The Noah’s Ark theme park that is.
Perhaps you have heard about this. The state of Kentucky is going to use tax money to support the construction of Ark Encounter, a Christian theme park in rural Grant County that will teach patrons that Noah’s Ark and the Flood were real events. The company that is building the theme park is closely linked to an evangelical ministry called “Answers in Genesis,” which promotes the idea the Earth is only 6000 years old.
WIlfred McClay, writing in the Wall Street Journal, thinks the approach taken by the opposition to this theme park–that the government should not be sponsoring such things–is a “tired” one. Religious groups received money under the Clinton, Bush, and Obama administrations.
But McClay is more interested in what such a park tells us about American evangelicalism. He writes:
What is more interesting about Ark Encounter is what it tells us about the paradoxes of American evangelicalism, a non-worldly belief system with a restlessly entrepreneurial and commercial spirit. The term “fundamentalism” generally denotes a comprehensively anti-modern movement. But this is only partly true. Far from being a counter to modernity, American fundamentalism often embraces it with far greater enthusiasm and finesse than its mainline competition.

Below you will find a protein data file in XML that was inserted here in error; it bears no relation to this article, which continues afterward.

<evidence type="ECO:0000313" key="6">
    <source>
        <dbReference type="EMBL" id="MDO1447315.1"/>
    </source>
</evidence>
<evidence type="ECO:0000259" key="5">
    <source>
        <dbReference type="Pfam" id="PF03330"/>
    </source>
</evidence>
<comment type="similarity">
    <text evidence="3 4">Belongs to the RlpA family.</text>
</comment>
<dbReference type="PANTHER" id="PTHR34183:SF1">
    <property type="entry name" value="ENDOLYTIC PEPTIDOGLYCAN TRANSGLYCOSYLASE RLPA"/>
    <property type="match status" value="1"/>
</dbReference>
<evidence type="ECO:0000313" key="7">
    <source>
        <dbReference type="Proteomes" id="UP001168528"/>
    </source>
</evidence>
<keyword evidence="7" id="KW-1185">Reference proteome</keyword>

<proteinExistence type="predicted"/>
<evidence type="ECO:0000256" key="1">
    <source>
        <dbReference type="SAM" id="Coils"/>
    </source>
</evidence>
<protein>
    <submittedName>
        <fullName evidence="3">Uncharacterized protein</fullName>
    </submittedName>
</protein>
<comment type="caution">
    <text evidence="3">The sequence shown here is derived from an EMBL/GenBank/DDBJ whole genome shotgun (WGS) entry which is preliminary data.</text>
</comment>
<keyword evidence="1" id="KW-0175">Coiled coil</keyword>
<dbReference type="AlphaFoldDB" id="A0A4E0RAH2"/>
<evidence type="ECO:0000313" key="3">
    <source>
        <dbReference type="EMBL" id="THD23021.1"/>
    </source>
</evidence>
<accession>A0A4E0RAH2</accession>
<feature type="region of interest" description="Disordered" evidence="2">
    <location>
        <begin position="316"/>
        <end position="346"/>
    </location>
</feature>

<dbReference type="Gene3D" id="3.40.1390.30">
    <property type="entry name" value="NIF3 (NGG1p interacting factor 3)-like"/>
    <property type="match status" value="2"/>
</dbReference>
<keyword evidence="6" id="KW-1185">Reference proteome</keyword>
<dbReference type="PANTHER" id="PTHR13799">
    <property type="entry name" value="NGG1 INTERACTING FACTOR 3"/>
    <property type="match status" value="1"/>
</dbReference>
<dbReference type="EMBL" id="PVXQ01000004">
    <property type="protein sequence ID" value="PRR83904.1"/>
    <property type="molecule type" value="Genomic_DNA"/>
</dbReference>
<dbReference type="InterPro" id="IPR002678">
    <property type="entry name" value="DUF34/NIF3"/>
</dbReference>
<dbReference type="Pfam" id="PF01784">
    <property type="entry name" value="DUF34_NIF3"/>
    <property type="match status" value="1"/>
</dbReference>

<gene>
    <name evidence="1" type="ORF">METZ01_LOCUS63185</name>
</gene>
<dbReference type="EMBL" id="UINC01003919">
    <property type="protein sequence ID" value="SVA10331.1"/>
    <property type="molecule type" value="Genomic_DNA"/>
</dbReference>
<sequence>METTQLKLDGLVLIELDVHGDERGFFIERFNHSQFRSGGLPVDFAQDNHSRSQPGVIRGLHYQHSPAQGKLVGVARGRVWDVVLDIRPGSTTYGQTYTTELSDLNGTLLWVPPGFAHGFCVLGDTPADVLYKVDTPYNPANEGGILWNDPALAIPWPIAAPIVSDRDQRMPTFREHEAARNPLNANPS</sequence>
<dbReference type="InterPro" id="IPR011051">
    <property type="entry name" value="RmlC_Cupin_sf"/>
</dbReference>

Look at the effectiveness with which conservative evangelicalism has made use of television, radio and the Internet. Or consider the eagerness of “creationism” to claim the mantle of science, which is quite a different matter from rejecting modernity altogether. In commercial enterprises like the Christian music industry, or Ark Encounter, the packaging of products is the same as it is in the most successful secular businesses; only the content is different. Evangelicals assume that all such modern techniques can be redeemed through certain proper uses. The medium, in this view, is not the message.
Perhaps so. But it is also possible that there is no way for Ark Encounter to bring the Bible to life without demeaning or cheapening the very things it is intending to exalt. In that sense, the theme park may challenge not the proper separation of church and state as much as the proper separation of faith and commerce. Still, America’s robust commitment to religious liberty means allowing the widest possible latitude to such undertakings—and allowing criticism of them to flourish as well. Let the deluge begin.
سما احمد says
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